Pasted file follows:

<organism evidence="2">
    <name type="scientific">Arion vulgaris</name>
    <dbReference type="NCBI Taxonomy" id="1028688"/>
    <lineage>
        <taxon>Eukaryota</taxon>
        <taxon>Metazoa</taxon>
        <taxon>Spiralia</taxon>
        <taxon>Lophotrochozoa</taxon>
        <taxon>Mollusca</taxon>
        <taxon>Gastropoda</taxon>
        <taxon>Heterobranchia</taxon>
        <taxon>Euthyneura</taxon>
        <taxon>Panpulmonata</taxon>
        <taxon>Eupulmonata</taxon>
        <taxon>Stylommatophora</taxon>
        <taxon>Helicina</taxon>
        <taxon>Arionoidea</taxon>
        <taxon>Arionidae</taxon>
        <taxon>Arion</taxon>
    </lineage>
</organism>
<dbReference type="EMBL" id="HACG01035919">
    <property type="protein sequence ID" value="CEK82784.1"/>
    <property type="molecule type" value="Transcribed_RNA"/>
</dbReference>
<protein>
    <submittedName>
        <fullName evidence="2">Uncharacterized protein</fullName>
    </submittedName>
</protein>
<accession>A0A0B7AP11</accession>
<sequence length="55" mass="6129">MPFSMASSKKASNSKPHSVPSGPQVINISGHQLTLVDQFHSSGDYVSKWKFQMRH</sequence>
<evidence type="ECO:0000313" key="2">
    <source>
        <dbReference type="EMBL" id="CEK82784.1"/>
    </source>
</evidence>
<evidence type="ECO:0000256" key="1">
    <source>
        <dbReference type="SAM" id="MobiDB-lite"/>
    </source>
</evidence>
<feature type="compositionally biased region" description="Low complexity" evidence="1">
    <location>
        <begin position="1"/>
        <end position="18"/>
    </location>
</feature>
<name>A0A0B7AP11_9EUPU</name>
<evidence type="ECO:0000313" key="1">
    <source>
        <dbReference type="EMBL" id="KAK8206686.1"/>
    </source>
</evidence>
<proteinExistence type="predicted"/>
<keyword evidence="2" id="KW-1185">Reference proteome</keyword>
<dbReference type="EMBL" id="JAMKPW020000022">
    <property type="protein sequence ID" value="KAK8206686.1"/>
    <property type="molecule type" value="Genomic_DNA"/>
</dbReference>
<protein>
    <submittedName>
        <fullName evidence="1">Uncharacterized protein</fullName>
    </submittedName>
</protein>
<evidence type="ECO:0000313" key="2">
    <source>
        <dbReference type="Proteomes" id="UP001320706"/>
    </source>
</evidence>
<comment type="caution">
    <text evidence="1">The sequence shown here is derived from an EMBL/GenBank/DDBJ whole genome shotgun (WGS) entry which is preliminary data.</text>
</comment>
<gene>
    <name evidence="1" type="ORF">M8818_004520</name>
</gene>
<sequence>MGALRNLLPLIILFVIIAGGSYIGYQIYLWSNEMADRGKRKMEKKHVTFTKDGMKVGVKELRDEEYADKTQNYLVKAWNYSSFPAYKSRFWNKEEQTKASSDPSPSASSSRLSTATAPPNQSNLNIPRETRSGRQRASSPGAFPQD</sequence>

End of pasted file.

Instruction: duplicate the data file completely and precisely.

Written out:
<organism evidence="2">
    <name type="scientific">Arion vulgaris</name>
    <dbReference type="NCBI Taxonomy" id="1028688"/>
    <lineage>
        <taxon>Eukaryota</taxon>
        <taxon>Metazoa</taxon>
        <taxon>Spiralia</taxon>
        <taxon>Lophotrochozoa</taxon>
        <taxon>Mollusca</taxon>
        <taxon>Gastropoda</taxon>
        <taxon>Heterobranchia</taxon>
        <taxon>Euthyneura</taxon>
        <taxon>Panpulmonata</taxon>
        <taxon>Eupulmonata</taxon>
        <taxon>Stylommatophora</taxon>
        <taxon>Helicina</taxon>
        <taxon>Arionoidea</taxon>
        <taxon>Arionidae</taxon>
        <taxon>Arion</taxon>
    </lineage>
</organism>
<dbReference type="EMBL" id="HACG01035919">
    <property type="protein sequence ID" value="CEK82784.1"/>
    <property type="molecule type" value="Transcribed_RNA"/>
</dbReference>
<protein>
    <submittedName>
        <fullName evidence="2">Uncharacterized protein</fullName>
    </submittedName>
</protein>
<accession>A0A0B7AP11</accession>
<sequence length="55" mass="6129">MPFSMASSKKASNSKPHSVPSGPQVINISGHQLTLVDQFHSSGDYVSKWKFQMRH</sequence>
<evidence type="ECO:0000313" key="2">
    <source>
        <dbReference type="EMBL" id="CEK82784.1"/>
    </source>
</evidence>
<evidence type="ECO:0000256" key="1">
    <source>
        <dbReference type="SAM" id="MobiDB-lite"/>
    </source>
</evidence>
<feature type="compositionally biased region" description="Low complexity" evidence="1">
    <location>
        <begin position="1"/>
        <end position="18"/>
    </location>
</feature>
<name>A0A0B7AP11_9EUPU</name>
<evidence type="ECO:0000313" key="1">
    <source>
        <dbReference type="EMBL" id="KAK8206686.1"/>
    </source>
</evidence>
<proteinExistence type="predicted"/>
<keyword evidence="2" id="KW-1185">Reference proteome</keyword>
<dbReference type="EMBL" id="JAMKPW020000022">
    <property type="protein sequence ID" value="KAK8206686.1"/>
    <property type="molecule type" value="Genomic_DNA"/>
</dbReference>
<protein>
    <submittedName>
        <fullName evidence="1">Uncharacterized protein</fullName>
    </submittedName>
</protein>
<evidence type="ECO:0000313" key="2">
    <source>
        <dbReference type="Proteomes" id="UP001320706"/>
    </source>
</evidence>
<comment type="caution">
    <text evidence="1">The sequence shown here is derived from an EMBL/GenBank/DDBJ whole genome shotgun (WGS) entry which is preliminary data.</text>
</comment>
<gene>
    <name evidence="1" type="ORF">M8818_004520</name>
</gene>
<sequence>MGALRNLLPLIILFVIIAGGSYIGYQIYLWSNEMADRGKRKMEKKHVTFTKDGMKVGVKELRDEEYADKTQNYLVKAWNYSSFPAYKSRFWNKEEQTKASSDPSPSASSSRLSTATAPPNQSNLNIPRETRSGRQRASSPGAFPQD</sequence>